I want to begin this post by offering my condolences to those affected by the recent Las Vegas shooting. I can only imagine the pain you are feeling. I hope that you are able to access the care and support you need to heal as best you can from this traumatic event.
Whenever a tragedy involving a lone gunman and multiple fatalities takes place, we wonder why it happened. What went wrong? Our social media feeds buzz with conversations about politics, gun control, and mental illness. Often, we tend to center the mental illness discussions on what kind of mental health problems the shooter may have had, and what kind of treatment he did or did not receive. I haven’t seen the Las Vegas shooter accused of having posttraumatic stress disorder (PTSD), but past perpetrators of similar acts have been speculated to have PTSD. Is it true? Does having PTSD make people more prone to committing acts of extreme violence?
I’m going to make a somewhat embarrassing admission. Well, it would be embarrassing if most people did not already know it about me. Ever since I was a wee gal, I have wanted to be famous. Specifically, a famous writer. Sure, I have entertained fantasies of being a rock star, or an Oscar-winning actress. On my especially bad days, I’ve contemplated what it would be like to be an infamous serial killer. But my dream has pretty consistently been rich famous writer.
I know, it’s a very difficult dream. Especially when you add the “rich” in there. I think it may actually be easier to gain recognition as a writer than it is to a make a comfortable living as a writer. But dreams are dreams. For better of for worse, we all have our big shiny pie-in-the-sky aspirations. Being a famous writer is mine–don’t get me wrong. I definitely have other motivations for writing what I’m writing these days. Reporting on stigmatized populations is not the most surefire route to fame or fortune…regardless of the practicality though, I’ve had big dreams since childhood.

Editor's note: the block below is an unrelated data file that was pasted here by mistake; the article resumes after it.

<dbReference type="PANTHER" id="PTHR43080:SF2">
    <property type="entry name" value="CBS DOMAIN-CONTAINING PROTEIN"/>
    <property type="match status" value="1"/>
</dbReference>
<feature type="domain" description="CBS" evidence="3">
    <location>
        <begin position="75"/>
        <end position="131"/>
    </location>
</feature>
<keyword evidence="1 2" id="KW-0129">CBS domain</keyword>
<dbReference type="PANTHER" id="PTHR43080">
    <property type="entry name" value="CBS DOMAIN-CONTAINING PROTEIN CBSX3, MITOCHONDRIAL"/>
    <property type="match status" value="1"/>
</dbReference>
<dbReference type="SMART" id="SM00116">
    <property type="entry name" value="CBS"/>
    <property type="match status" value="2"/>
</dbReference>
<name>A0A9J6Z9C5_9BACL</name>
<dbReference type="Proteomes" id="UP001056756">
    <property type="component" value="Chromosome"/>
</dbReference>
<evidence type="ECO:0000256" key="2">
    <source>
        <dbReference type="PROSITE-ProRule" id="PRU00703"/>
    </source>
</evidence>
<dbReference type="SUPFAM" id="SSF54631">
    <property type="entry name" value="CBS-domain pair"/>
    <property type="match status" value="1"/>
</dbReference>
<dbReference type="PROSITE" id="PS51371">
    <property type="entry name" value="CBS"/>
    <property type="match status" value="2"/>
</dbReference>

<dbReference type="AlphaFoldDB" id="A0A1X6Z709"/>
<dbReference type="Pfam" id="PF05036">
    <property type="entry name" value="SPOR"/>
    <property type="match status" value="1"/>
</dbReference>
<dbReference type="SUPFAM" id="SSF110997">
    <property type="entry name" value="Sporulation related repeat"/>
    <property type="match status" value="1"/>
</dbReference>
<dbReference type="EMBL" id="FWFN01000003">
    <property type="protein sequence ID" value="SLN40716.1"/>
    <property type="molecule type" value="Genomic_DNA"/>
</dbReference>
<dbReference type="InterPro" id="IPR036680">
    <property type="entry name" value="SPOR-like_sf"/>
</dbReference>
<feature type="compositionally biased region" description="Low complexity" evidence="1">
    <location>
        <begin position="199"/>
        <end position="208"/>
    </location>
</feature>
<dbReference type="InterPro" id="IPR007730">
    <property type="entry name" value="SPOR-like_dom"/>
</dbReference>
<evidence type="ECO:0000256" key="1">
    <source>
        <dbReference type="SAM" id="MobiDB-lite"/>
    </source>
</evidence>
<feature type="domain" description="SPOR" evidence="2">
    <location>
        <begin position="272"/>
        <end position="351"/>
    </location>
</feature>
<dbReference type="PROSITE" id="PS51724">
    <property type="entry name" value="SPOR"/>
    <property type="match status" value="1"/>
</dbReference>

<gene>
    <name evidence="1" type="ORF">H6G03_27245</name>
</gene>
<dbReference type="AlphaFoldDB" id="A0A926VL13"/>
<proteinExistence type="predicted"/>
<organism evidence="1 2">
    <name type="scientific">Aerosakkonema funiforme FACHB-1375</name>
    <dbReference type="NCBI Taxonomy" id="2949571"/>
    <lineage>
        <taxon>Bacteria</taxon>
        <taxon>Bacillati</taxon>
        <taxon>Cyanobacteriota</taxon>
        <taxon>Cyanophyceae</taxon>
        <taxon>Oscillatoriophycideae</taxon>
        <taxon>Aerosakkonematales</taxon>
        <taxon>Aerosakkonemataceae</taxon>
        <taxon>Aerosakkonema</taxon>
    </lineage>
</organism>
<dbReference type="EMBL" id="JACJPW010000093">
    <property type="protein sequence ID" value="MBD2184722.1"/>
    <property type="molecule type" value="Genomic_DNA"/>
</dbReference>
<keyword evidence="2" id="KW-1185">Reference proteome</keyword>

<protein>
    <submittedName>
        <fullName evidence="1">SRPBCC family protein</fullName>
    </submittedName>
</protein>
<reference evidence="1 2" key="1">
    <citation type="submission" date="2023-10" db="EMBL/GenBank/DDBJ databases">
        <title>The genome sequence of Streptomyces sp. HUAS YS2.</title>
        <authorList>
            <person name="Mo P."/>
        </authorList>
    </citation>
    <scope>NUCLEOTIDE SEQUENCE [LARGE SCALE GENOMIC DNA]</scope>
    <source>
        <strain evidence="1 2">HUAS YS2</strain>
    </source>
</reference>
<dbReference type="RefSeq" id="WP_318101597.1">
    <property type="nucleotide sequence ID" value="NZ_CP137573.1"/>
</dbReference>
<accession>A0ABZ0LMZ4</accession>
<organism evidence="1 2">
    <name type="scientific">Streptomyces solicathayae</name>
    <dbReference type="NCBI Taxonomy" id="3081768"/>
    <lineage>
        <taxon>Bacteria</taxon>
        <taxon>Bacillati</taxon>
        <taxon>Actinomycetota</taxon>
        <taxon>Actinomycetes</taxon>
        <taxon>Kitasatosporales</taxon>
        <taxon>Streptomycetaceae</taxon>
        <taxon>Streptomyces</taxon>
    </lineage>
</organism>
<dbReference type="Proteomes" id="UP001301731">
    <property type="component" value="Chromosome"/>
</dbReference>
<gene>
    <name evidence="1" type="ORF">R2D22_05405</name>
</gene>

I have not yet accomplished my dream of being a rich famous writer, in case you were wondering. But I have accomplished some success with my writing, which is a start! Betty’s Battleground was recently ranked number 26 on Feedspot’s list of top 75 PTSD blogs! HealthyPlace, which I also write for, was ranked #2. Pretty sweet! Writing for VICE was definitely a bucket list item; I just turned in my third assignment for their health sciences channel. I’ve had two widely circulated articles on Vox, both of which landed my subsequent radio spots. One of them showed up in my treatment counselor’s inbox as the title post for a mental health & addiction e-newsletter. I’m paying my half of the rent with my writing. Interesting people with blue checks by their names are following me on Twitter. There are still no guarantees on that fame, but it looks like I’m on the road to some form of success.
Problem is, this all doesn’t feel half as awesome as I expected it to. And it’s definitely because of my damn PTSD.
I don’t usually do this, but today I published my first “real” post on HealthyPlace, besides my introduction of course. I wanted to share it with you, because it’s about something that ruled my life for many years–the unfairness of the universe. Or rather, of trauma. So check it out! You’ll be re-directed to HealthyPlace, so don’t forget to come back and read more posts on Betty’s Battleground when you’re done here. Ta!
“Everyone experiences trauma and posttraumatic stress disorder (PTSD) differently, but one fact is universally true: trauma is unfair. Living with PTSD is also unfair. Nobody deserves to be traumatized. So how do we decide to heal from something that should never have become our burden in the first place?”